Judges 8:4. For "faint and (not ‘yet') pursuing" the LXX has "faint and hungry," which suits the next verse, where there is a request for bread. Succoth (Genesis 33:17) and Penuel (Genesis 32:30 f.) have not been identified; they must have been near the Jabbok.

Judges 8:7. For "tear" read "thresh." Provoked by the inhospitality of the princes of Succoth, Gideon threatens to throw them naked into a bed of thorns and trample them down.

Judges 8:10. The site of Karkor is also unknown. The enormous figures, as in Judges 8:19-21, were probably due to R.—[Judges 8:14. This lad could write (mg.) an interesting and rather suggestive fact, but it would be extravagant to infer that writing was a universal accomplishment.—A. S. P.]

Judges 8:16. For "taught" read with LXX, "threshed." The savage threat is carried out. It is difficult to believe that the Gideon of this tradition is the man whom we know and love in the other stories. But compare what even David is said to have done (2 Samuel 12:31), and contrast Luke 9:56.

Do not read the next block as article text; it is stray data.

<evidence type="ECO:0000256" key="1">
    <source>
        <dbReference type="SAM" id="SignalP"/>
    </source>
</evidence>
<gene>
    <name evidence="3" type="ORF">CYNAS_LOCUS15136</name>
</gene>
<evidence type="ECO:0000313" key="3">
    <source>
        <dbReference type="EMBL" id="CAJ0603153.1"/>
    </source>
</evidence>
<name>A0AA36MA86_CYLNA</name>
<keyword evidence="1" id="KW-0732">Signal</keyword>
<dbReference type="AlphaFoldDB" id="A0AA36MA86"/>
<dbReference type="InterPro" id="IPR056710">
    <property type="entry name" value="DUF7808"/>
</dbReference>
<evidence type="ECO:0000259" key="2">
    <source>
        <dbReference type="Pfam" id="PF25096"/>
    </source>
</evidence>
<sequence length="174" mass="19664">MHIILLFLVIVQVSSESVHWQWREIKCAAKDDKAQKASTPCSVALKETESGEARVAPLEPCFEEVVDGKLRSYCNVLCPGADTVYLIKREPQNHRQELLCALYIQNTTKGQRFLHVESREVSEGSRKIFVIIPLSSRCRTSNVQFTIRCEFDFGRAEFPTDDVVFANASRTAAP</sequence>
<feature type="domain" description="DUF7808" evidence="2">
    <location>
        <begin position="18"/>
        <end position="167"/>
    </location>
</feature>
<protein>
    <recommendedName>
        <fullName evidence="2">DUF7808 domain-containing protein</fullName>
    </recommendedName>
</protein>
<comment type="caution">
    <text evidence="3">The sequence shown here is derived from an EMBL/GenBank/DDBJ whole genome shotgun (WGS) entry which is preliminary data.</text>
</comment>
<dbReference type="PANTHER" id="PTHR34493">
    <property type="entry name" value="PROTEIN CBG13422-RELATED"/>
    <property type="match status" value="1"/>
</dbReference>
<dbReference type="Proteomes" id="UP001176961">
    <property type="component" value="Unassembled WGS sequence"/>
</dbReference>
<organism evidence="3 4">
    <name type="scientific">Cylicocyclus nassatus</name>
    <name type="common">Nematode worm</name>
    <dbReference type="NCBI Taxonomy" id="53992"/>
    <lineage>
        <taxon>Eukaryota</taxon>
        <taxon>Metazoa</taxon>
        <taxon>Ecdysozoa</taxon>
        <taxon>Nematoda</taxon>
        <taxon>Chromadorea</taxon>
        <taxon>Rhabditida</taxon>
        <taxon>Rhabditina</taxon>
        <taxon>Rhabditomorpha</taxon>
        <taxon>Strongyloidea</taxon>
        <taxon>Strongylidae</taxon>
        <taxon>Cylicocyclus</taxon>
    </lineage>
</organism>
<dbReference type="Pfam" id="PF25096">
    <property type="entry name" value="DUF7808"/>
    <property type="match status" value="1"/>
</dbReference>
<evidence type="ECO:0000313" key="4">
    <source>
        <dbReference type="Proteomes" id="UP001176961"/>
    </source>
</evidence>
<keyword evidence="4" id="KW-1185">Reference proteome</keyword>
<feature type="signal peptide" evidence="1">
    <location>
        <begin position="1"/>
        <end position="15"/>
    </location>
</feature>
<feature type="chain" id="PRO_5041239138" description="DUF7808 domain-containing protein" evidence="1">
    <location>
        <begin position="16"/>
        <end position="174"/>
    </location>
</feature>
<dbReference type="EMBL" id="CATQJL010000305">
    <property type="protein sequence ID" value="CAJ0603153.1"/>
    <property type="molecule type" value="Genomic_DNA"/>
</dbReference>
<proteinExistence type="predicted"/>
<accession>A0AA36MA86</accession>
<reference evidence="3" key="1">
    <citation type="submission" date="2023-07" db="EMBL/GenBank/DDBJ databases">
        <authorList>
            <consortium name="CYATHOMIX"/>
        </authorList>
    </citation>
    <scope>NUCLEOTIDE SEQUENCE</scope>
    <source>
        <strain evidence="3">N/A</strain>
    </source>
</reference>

Judges 8:18-21. The two nomad chieftains faced death with the stoical fortitude of American Indians.


Verses 22-35

Judges 8:22-27. Gideon Refuses a Kingdom, and Erects an Ephod.—Long before the Israelites had any human kings. Yahweh was regarded as their Divine King, and Gideon, like Samuel (1 Samuel 8:7; 1 Samuel 10:19; 1 Samuel 12:12; 1 Samuel 12:17; 1 Samuel 12:19), expresses the view that the Divine kingship leaves no room for a human sovereignty. This view became prevalent in the eighth century B.C., when a succession of wicked kings was ruining the northern kingdom (Hosea 8:4; Hosea 13:11).